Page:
As part of greater inclusivity in the workplace, the gender ground in the equality legislation is to be amended to ensure that someone discriminated against on the basis of their gender identity is able to avail of this legislation. In addition, a new ground of socio-economic disadvantaged status may be introduced as a new protected characteristic under employment equality legislation.

A number of initiatives to help people with disabilities participate in the workforce are also envisaged. A support programme for employers aims to increase the recruitment and retention of people with disabilities. Other supports include facilitating remote work, adjusting the Wage Subsidy Scheme and Ability Programme along with an audit of the number of people with disabilities accessing further education and training.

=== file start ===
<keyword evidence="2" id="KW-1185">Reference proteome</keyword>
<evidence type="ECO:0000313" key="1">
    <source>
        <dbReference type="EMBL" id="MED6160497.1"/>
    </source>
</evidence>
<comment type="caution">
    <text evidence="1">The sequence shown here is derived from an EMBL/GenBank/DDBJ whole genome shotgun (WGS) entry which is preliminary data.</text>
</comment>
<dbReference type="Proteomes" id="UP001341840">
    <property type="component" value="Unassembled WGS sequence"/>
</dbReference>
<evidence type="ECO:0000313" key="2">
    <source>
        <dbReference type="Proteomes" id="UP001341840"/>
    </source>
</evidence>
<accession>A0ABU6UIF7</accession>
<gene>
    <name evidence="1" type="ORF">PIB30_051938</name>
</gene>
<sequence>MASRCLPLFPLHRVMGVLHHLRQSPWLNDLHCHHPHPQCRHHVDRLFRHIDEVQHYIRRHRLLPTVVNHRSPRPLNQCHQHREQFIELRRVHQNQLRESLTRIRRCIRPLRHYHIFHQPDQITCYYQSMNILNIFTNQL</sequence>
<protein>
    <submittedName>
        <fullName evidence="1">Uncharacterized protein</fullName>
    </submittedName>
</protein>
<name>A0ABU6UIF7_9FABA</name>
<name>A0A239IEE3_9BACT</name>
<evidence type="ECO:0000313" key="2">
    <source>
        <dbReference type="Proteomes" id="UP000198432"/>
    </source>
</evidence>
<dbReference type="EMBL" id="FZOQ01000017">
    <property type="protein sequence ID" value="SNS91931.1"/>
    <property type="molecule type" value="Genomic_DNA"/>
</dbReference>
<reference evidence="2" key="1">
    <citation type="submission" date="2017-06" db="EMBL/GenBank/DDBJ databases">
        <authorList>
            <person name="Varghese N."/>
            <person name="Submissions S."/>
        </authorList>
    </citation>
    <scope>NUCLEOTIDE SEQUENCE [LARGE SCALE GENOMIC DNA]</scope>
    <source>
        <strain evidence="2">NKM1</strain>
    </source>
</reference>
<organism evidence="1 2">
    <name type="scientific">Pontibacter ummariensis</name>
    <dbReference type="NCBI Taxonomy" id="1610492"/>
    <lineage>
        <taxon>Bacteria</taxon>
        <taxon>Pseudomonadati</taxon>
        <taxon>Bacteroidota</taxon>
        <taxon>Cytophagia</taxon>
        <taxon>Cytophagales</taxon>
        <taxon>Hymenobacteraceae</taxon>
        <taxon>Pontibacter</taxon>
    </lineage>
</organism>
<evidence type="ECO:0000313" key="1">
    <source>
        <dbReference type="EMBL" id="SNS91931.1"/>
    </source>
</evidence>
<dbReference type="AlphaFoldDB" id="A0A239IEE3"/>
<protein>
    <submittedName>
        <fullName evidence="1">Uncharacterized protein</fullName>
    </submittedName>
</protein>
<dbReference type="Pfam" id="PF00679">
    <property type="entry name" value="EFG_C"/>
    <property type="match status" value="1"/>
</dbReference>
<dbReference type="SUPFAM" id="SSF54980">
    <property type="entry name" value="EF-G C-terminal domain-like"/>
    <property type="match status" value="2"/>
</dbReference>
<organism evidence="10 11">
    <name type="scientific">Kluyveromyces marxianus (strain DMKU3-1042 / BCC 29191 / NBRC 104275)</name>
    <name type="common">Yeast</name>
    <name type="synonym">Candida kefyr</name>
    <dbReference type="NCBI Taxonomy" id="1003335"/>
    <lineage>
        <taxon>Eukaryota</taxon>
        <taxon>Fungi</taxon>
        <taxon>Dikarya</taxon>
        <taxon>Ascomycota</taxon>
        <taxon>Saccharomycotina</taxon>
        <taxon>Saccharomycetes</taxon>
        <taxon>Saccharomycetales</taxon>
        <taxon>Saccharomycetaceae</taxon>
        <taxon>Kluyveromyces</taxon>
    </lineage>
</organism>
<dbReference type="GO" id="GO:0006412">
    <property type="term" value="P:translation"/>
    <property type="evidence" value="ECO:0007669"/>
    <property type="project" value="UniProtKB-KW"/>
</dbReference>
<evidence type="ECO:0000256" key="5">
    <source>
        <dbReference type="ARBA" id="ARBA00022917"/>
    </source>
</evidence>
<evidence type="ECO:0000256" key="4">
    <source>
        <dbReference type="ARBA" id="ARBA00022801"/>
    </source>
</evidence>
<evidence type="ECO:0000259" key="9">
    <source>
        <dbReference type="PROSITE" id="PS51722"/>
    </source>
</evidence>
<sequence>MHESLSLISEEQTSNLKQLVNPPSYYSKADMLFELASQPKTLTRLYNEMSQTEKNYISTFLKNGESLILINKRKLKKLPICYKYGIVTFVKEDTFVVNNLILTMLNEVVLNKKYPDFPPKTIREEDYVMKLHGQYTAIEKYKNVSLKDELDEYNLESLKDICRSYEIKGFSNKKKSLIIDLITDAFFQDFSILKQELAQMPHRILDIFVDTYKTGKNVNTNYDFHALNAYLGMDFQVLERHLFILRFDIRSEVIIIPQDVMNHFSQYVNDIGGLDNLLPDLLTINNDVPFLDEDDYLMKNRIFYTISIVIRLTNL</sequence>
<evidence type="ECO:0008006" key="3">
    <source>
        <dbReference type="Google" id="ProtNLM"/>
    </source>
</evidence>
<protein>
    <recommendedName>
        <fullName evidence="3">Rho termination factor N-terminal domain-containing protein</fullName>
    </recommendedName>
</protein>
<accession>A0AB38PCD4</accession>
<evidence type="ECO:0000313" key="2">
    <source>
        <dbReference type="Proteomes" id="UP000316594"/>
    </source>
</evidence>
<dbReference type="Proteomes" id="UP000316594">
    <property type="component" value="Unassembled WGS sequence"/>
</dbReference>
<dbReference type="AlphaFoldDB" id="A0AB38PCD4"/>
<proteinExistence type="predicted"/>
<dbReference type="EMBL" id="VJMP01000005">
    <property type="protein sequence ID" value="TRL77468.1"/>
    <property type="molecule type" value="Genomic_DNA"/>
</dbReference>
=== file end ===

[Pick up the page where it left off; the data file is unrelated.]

Can the Government deliver?

Much of the language in the PFG is non-committal. While many of these policy options outlined above will be examined or considered by the next Government, it isn’t clear (and never is) what an incoming Government might actually deliver. What is certain is that the country and the SME sector, in particular, need a stable Government in place to manage the recovery from the pandemic and lest we forget to handle the impact of Brexit at the end of the year. Government supports will be vital to ensure the SME sector recovers from this crisis and the sooner a jobs-led recovery can begin, the better.